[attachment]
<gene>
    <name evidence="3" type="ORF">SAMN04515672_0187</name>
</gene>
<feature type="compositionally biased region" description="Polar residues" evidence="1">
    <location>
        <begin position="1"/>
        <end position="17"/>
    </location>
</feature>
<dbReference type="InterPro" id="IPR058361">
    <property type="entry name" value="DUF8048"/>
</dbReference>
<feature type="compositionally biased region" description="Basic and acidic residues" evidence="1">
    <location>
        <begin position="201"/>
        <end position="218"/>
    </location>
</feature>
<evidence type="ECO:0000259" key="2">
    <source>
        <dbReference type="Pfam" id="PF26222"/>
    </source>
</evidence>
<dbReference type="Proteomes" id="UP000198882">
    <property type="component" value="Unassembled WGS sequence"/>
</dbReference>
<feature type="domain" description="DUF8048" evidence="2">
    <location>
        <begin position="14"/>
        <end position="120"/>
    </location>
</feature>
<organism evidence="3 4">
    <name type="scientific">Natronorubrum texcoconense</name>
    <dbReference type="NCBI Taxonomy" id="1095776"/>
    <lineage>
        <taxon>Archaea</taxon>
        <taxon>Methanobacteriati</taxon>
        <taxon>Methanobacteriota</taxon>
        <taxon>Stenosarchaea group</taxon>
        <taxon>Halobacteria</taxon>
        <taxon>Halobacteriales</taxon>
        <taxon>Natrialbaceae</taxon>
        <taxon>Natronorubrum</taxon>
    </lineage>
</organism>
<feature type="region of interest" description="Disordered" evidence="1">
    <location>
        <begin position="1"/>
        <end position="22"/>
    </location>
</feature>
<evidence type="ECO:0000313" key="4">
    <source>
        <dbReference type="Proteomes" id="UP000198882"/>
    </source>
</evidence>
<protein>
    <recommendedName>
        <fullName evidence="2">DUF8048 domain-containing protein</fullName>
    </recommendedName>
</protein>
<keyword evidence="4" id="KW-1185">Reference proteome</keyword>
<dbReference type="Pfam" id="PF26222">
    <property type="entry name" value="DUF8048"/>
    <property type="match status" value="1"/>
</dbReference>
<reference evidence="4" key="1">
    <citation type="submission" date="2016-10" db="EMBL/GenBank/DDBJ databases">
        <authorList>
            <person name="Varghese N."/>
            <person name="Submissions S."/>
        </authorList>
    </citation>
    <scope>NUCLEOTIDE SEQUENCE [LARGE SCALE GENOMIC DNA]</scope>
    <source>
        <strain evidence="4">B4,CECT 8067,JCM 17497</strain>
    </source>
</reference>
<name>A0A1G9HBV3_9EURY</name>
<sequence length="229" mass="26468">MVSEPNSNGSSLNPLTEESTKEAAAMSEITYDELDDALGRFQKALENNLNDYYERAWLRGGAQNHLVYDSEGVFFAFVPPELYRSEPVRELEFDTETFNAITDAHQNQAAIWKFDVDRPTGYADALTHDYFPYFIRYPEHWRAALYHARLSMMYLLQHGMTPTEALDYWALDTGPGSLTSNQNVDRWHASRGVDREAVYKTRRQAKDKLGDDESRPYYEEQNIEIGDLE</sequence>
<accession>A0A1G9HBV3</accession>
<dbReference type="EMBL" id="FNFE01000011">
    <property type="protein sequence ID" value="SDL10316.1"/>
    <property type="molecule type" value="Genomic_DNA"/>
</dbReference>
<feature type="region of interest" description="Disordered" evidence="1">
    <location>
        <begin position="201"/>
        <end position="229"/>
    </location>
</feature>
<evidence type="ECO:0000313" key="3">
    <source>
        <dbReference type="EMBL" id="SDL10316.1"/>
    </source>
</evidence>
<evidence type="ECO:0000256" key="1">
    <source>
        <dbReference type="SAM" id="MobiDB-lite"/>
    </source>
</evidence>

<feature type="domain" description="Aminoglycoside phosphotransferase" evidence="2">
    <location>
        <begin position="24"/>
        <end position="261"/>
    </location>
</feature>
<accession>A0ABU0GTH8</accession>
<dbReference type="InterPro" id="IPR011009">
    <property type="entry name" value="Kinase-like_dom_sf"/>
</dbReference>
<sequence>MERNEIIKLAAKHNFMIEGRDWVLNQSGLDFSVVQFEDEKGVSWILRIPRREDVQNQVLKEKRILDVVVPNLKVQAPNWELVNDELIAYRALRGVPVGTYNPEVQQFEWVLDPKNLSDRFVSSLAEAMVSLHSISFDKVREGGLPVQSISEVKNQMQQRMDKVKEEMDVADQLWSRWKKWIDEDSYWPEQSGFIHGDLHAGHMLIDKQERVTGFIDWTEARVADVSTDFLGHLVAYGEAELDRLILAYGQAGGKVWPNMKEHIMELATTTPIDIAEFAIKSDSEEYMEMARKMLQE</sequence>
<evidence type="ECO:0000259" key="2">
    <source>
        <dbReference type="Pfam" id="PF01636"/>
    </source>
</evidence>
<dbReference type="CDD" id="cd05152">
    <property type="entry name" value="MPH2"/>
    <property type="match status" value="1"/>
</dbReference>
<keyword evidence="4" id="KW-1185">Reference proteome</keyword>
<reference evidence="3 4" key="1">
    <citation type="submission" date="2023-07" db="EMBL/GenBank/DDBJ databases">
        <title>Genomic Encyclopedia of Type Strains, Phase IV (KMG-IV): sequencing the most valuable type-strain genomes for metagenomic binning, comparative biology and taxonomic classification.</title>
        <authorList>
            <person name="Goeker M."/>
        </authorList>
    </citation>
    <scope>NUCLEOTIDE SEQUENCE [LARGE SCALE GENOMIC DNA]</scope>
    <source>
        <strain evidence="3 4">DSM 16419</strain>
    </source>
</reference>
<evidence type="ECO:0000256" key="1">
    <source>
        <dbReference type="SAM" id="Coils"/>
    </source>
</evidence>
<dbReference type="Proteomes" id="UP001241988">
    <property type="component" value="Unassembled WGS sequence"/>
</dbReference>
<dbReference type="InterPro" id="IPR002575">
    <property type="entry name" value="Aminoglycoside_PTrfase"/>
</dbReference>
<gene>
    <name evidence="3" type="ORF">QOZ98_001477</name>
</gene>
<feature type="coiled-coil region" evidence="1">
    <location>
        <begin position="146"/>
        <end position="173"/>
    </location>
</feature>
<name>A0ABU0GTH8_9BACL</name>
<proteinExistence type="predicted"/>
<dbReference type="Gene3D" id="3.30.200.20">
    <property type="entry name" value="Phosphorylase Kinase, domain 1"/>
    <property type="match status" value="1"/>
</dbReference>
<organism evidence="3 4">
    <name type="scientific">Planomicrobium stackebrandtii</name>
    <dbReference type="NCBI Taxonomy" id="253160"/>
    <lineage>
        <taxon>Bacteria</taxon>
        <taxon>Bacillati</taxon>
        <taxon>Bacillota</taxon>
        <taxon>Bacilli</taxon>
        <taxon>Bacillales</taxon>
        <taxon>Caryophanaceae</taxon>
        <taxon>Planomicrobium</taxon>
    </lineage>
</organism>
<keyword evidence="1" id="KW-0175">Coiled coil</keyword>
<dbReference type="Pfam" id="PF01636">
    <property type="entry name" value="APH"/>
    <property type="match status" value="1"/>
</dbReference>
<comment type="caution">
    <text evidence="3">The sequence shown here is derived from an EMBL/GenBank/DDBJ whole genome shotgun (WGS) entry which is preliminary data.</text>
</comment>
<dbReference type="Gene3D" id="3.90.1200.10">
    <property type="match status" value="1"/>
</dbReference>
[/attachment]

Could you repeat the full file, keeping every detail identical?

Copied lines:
<gene>
    <name evidence="3" type="ORF">SAMN04515672_0187</name>
</gene>
<feature type="compositionally biased region" description="Polar residues" evidence="1">
    <location>
        <begin position="1"/>
        <end position="17"/>
    </location>
</feature>
<dbReference type="InterPro" id="IPR058361">
    <property type="entry name" value="DUF8048"/>
</dbReference>
<feature type="compositionally biased region" description="Basic and acidic residues" evidence="1">
    <location>
        <begin position="201"/>
        <end position="218"/>
    </location>
</feature>
<evidence type="ECO:0000259" key="2">
    <source>
        <dbReference type="Pfam" id="PF26222"/>
    </source>
</evidence>
<dbReference type="Proteomes" id="UP000198882">
    <property type="component" value="Unassembled WGS sequence"/>
</dbReference>
<feature type="domain" description="DUF8048" evidence="2">
    <location>
        <begin position="14"/>
        <end position="120"/>
    </location>
</feature>
<organism evidence="3 4">
    <name type="scientific">Natronorubrum texcoconense</name>
    <dbReference type="NCBI Taxonomy" id="1095776"/>
    <lineage>
        <taxon>Archaea</taxon>
        <taxon>Methanobacteriati</taxon>
        <taxon>Methanobacteriota</taxon>
        <taxon>Stenosarchaea group</taxon>
        <taxon>Halobacteria</taxon>
        <taxon>Halobacteriales</taxon>
        <taxon>Natrialbaceae</taxon>
        <taxon>Natronorubrum</taxon>
    </lineage>
</organism>
<feature type="region of interest" description="Disordered" evidence="1">
    <location>
        <begin position="1"/>
        <end position="22"/>
    </location>
</feature>
<evidence type="ECO:0000313" key="4">
    <source>
        <dbReference type="Proteomes" id="UP000198882"/>
    </source>
</evidence>
<protein>
    <recommendedName>
        <fullName evidence="2">DUF8048 domain-containing protein</fullName>
    </recommendedName>
</protein>
<keyword evidence="4" id="KW-1185">Reference proteome</keyword>
<dbReference type="Pfam" id="PF26222">
    <property type="entry name" value="DUF8048"/>
    <property type="match status" value="1"/>
</dbReference>
<reference evidence="4" key="1">
    <citation type="submission" date="2016-10" db="EMBL/GenBank/DDBJ databases">
        <authorList>
            <person name="Varghese N."/>
            <person name="Submissions S."/>
        </authorList>
    </citation>
    <scope>NUCLEOTIDE SEQUENCE [LARGE SCALE GENOMIC DNA]</scope>
    <source>
        <strain evidence="4">B4,CECT 8067,JCM 17497</strain>
    </source>
</reference>
<name>A0A1G9HBV3_9EURY</name>
<sequence length="229" mass="26468">MVSEPNSNGSSLNPLTEESTKEAAAMSEITYDELDDALGRFQKALENNLNDYYERAWLRGGAQNHLVYDSEGVFFAFVPPELYRSEPVRELEFDTETFNAITDAHQNQAAIWKFDVDRPTGYADALTHDYFPYFIRYPEHWRAALYHARLSMMYLLQHGMTPTEALDYWALDTGPGSLTSNQNVDRWHASRGVDREAVYKTRRQAKDKLGDDESRPYYEEQNIEIGDLE</sequence>
<accession>A0A1G9HBV3</accession>
<dbReference type="EMBL" id="FNFE01000011">
    <property type="protein sequence ID" value="SDL10316.1"/>
    <property type="molecule type" value="Genomic_DNA"/>
</dbReference>
<feature type="region of interest" description="Disordered" evidence="1">
    <location>
        <begin position="201"/>
        <end position="229"/>
    </location>
</feature>
<evidence type="ECO:0000313" key="3">
    <source>
        <dbReference type="EMBL" id="SDL10316.1"/>
    </source>
</evidence>
<evidence type="ECO:0000256" key="1">
    <source>
        <dbReference type="SAM" id="MobiDB-lite"/>
    </source>
</evidence>

<feature type="domain" description="Aminoglycoside phosphotransferase" evidence="2">
    <location>
        <begin position="24"/>
        <end position="261"/>
    </location>
</feature>
<accession>A0ABU0GTH8</accession>
<dbReference type="InterPro" id="IPR011009">
    <property type="entry name" value="Kinase-like_dom_sf"/>
</dbReference>
<sequence>MERNEIIKLAAKHNFMIEGRDWVLNQSGLDFSVVQFEDEKGVSWILRIPRREDVQNQVLKEKRILDVVVPNLKVQAPNWELVNDELIAYRALRGVPVGTYNPEVQQFEWVLDPKNLSDRFVSSLAEAMVSLHSISFDKVREGGLPVQSISEVKNQMQQRMDKVKEEMDVADQLWSRWKKWIDEDSYWPEQSGFIHGDLHAGHMLIDKQERVTGFIDWTEARVADVSTDFLGHLVAYGEAELDRLILAYGQAGGKVWPNMKEHIMELATTTPIDIAEFAIKSDSEEYMEMARKMLQE</sequence>
<evidence type="ECO:0000259" key="2">
    <source>
        <dbReference type="Pfam" id="PF01636"/>
    </source>
</evidence>
<dbReference type="CDD" id="cd05152">
    <property type="entry name" value="MPH2"/>
    <property type="match status" value="1"/>
</dbReference>
<keyword evidence="4" id="KW-1185">Reference proteome</keyword>
<reference evidence="3 4" key="1">
    <citation type="submission" date="2023-07" db="EMBL/GenBank/DDBJ databases">
        <title>Genomic Encyclopedia of Type Strains, Phase IV (KMG-IV): sequencing the most valuable type-strain genomes for metagenomic binning, comparative biology and taxonomic classification.</title>
        <authorList>
            <person name="Goeker M."/>
        </authorList>
    </citation>
    <scope>NUCLEOTIDE SEQUENCE [LARGE SCALE GENOMIC DNA]</scope>
    <source>
        <strain evidence="3 4">DSM 16419</strain>
    </source>
</reference>
<evidence type="ECO:0000256" key="1">
    <source>
        <dbReference type="SAM" id="Coils"/>
    </source>
</evidence>
<dbReference type="Proteomes" id="UP001241988">
    <property type="component" value="Unassembled WGS sequence"/>
</dbReference>
<dbReference type="InterPro" id="IPR002575">
    <property type="entry name" value="Aminoglycoside_PTrfase"/>
</dbReference>
<gene>
    <name evidence="3" type="ORF">QOZ98_001477</name>
</gene>
<feature type="coiled-coil region" evidence="1">
    <location>
        <begin position="146"/>
        <end position="173"/>
    </location>
</feature>
<name>A0ABU0GTH8_9BACL</name>
<proteinExistence type="predicted"/>
<dbReference type="Gene3D" id="3.30.200.20">
    <property type="entry name" value="Phosphorylase Kinase, domain 1"/>
    <property type="match status" value="1"/>
</dbReference>
<organism evidence="3 4">
    <name type="scientific">Planomicrobium stackebrandtii</name>
    <dbReference type="NCBI Taxonomy" id="253160"/>
    <lineage>
        <taxon>Bacteria</taxon>
        <taxon>Bacillati</taxon>
        <taxon>Bacillota</taxon>
        <taxon>Bacilli</taxon>
        <taxon>Bacillales</taxon>
        <taxon>Caryophanaceae</taxon>
        <taxon>Planomicrobium</taxon>
    </lineage>
</organism>
<keyword evidence="1" id="KW-0175">Coiled coil</keyword>
<dbReference type="Pfam" id="PF01636">
    <property type="entry name" value="APH"/>
    <property type="match status" value="1"/>
</dbReference>
<comment type="caution">
    <text evidence="3">The sequence shown here is derived from an EMBL/GenBank/DDBJ whole genome shotgun (WGS) entry which is preliminary data.</text>
</comment>
<dbReference type="Gene3D" id="3.90.1200.10">
    <property type="match status" value="1"/>
</dbReference>